The results of the CSO's Labour Force Survey (LFS) provide the basis for the official series of quarterly labour force estimates, including unemployment rates. The six way urban/rural classification have been applied to the survey results for the quarters Q1 2018 to Q1 2019, producing the following. The number of people at work in the State increased from 2,220,700 in Q1 2018 to 2,301,900 in Q1 2019, an increase of 81,200 (or 3.7%). Among the six different area types, the largest percentage increase in the number of people in employment between Q1 2018 and Q1 2019 was in ' Satellite urban towns' (+ 8.5% or 25,900 workers) while the number of persons in employment in 'Independent urban towns' was virtually unchanged. See Figure 4.8 and Table 4.10.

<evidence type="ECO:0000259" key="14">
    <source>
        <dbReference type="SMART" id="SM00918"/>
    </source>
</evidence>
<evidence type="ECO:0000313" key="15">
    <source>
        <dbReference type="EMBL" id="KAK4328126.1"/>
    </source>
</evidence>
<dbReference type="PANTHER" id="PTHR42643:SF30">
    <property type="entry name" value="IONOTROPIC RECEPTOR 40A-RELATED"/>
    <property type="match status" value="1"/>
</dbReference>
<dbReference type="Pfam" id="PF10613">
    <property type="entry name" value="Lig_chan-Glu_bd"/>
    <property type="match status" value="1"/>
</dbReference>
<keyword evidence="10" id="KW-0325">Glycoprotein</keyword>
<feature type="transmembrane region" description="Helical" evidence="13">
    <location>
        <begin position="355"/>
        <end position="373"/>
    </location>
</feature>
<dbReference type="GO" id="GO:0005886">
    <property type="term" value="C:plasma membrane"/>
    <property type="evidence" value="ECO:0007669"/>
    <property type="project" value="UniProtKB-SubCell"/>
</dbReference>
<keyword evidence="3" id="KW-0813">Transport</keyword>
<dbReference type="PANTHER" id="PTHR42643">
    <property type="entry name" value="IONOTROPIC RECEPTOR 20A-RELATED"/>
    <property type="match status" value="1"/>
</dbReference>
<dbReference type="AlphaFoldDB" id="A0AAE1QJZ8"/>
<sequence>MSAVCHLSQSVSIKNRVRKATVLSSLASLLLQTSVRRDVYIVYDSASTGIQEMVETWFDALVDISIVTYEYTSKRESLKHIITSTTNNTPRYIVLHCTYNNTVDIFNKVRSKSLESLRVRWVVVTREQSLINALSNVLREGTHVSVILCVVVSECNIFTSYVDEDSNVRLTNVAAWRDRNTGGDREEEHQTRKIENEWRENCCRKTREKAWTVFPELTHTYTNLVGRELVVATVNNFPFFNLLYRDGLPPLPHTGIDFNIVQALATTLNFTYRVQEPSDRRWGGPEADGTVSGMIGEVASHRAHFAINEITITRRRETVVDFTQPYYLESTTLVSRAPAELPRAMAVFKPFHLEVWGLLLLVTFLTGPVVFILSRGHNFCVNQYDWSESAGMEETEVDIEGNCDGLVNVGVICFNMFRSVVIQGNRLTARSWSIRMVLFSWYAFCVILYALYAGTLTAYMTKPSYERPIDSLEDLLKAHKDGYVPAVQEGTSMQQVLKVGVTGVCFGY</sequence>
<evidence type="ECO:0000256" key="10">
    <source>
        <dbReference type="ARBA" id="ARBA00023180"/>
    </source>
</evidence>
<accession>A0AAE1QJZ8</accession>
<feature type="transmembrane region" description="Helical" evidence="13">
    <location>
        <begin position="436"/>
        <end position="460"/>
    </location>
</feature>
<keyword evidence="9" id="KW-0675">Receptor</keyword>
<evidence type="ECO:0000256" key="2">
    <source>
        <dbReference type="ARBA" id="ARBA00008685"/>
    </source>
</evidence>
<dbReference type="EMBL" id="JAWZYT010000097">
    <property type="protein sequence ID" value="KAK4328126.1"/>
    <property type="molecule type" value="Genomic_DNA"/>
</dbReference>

Show Table: 4.10 Number of persons age 15+ in employment classified by area, employment, unemployment, labour force and not in labour force and survey quarter

Q1 2018Q1 2019
Cities830300855900
Satellite urban towns305400331300
Independent urban towns335400336300
Rural areas with high urban influence349200366700
Rural areas with moderate urban influence250300256400
Highly rural/remote areas149200154500

Unemployment rate highest in 'Independent urban towns' 

The unemployment rate of the State in Q1 2019 was 4.7% (a decrease of 0.9 points from 5.6% in Q1 2008). As with the State overall, the unemployment rate fell across all six area classifications compared with the same quarter in the previous year. 'Independent urban towns' recorded the biggest fall in unemployment rates over the year, from 8.3% in Q1 2018 to 6.3% in Q1 2019 (decrease of 2.0 points over the year) and also had the highest unemployment rate in Q1 2019 among the six area classifications.